Welcome to Treasured Tunes where professors from the East Carolina University School of Music offer commentary about selected musical pieces. Please sit back and enjoy the music.
Andrew Scanlon Speaking
This is Andrew Scanlon. I am the professor of organ and sacred music at the ECU School of Music. I’ve chosen two pieces from the great tradition of 20th century France to perform for you on the organ today. Both composers, Jean Langlais and Maurice Durufle, were inspired by a third composer, Charles Tournemire. Jean Langlais was a pupil of Tournemire and Maurice Durufle was Tournemire’s assistant at Basilica of Sainte-Clotilde in Paris. Both of these pieces are connected in their inspiration in some ways by Charles Tournemire. The first piece you will hear is Langlais’ Te Deum, a great and grand hymn of praise and thanksgiving in a three-part form. The first introduces the Gregorian chant theme punctuated with spectacular dissonant chords. The second theme develops further this theme. Then there is a return to the original opening, followed by a very grand ending. The Scherzo by Maurice Durufle is a lighter Impressionistic style piece—scherzo meaning a musical joke. This wonderful piece is much lighter than the Te Deum. In the way that Impressionistic painters tend to paint using small points of light, the music goes by very quickly using a lot of fast notes to create a wonderful palette. I hope you will enjoy these two wonderful pieces.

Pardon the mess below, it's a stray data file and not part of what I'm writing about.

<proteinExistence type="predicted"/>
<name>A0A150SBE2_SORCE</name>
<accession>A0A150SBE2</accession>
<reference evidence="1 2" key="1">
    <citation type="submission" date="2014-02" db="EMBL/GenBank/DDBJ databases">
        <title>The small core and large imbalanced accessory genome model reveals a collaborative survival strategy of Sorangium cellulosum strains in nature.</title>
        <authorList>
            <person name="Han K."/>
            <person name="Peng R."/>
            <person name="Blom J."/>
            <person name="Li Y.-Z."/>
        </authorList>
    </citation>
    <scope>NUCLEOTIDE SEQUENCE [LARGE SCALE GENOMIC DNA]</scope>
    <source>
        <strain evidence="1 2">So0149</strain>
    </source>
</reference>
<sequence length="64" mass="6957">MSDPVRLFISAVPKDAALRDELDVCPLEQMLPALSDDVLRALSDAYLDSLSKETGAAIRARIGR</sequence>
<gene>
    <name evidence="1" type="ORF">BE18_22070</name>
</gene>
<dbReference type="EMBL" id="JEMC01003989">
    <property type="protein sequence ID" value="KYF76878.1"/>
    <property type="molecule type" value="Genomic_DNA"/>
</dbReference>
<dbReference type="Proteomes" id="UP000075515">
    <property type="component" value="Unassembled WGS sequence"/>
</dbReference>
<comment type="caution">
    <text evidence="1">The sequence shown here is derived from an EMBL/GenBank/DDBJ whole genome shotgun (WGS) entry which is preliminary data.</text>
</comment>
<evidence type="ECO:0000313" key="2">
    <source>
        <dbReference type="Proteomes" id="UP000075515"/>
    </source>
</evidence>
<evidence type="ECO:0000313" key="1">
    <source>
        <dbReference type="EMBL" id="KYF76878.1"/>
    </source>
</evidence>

Music playing Te Deum composed by Jean Langlais and the Scherzo composed by Maurice Durufle (performed by Andrew Scanlon)
This has been a production of East Carolina University. To hear more, please visit www.ecu.edu/treasuredtunes.